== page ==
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Individual versus Typical. Deutscher Werkbund.

The following is an extract from my research into the concept of "quality" in Deutscher Werkbund  at the turn of the XX century.


At the turn of the 20th century in Germany, industrialisation led to a disconnect between the artist and their product. In response to the fears of cultural decay, the Deutscher Werkbund, an association of artists and craftsmen, was established in 1907. While its goal was to improve the quality of German design, it never officially defined the concept of quality. Its members theorised about it for years, but the debate between proponents for mass production and individualists broke out and swayed the historical interest away from quality.

In this study, the statements of the key figures of the Werkbund – Henry van de Velde, Hermann Muthesius, and Friedrich Naumann – are analysed to distil their theories on quality. The ideas behind quality creation, such as the production process and the physical characteristics of a product, are uncovered. When the stylistic discrepancies and historiographical biases are ignored, we see that the actors were trying to achieve the same goal – the highest quality – despite the multiplicity of opinions.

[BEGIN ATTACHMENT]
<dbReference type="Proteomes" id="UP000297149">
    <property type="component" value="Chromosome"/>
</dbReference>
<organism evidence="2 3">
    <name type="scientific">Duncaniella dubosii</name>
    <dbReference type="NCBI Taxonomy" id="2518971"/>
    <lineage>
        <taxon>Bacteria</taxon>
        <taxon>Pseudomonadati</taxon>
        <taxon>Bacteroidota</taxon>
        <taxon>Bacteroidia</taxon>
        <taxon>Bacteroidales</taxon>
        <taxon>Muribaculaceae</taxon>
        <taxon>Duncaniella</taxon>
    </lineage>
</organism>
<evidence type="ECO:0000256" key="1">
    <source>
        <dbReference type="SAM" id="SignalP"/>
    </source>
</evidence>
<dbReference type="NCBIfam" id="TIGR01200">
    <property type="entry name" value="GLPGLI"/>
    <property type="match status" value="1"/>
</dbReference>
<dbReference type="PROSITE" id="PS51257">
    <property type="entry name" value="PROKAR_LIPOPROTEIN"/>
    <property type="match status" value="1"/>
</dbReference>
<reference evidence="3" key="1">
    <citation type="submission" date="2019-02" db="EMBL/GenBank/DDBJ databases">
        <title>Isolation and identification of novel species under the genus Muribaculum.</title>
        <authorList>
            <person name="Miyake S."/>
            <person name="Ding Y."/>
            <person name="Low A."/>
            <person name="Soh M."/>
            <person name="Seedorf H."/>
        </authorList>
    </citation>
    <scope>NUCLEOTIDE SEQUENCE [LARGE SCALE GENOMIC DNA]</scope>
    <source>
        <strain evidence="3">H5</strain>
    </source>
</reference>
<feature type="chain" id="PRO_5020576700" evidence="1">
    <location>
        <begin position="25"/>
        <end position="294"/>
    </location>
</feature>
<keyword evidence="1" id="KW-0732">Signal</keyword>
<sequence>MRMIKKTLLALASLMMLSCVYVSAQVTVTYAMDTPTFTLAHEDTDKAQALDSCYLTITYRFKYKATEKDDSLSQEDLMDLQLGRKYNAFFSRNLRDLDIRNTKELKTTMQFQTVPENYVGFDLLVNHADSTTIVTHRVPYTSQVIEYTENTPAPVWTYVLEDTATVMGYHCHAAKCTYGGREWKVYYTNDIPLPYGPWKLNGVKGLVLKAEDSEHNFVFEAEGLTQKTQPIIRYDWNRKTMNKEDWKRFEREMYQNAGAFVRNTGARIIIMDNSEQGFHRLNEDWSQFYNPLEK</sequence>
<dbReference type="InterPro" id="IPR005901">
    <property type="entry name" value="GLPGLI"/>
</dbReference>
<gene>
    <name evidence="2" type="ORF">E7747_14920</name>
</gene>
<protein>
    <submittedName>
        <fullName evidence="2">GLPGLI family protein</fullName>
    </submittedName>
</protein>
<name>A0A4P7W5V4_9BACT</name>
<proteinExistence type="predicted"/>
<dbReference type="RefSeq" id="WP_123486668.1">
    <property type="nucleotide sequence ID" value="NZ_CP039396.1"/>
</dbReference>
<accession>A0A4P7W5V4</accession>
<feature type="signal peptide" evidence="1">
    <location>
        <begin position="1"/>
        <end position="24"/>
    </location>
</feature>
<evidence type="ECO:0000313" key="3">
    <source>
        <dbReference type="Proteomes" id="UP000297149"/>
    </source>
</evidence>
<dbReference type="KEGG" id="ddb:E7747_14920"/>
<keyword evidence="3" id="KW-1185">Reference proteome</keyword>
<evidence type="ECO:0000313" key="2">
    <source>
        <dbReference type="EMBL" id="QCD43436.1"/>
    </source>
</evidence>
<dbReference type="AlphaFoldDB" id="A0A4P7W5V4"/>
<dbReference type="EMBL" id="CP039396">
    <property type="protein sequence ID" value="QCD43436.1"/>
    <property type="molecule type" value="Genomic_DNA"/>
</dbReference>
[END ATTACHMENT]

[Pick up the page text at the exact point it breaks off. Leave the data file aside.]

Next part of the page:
This study defines approaches to preserve the quality of products and work in a highly industrialised society. It outlines the ideas of personal creative freedom on the rise of mass production. These ideas are the lessons of those at the forefront of 20th-century industrialisation and are still relevant in present-day society.


Read the full study using the link below:

Individual versus Typical. The hidden definition of quality in the Deutscher Werkbund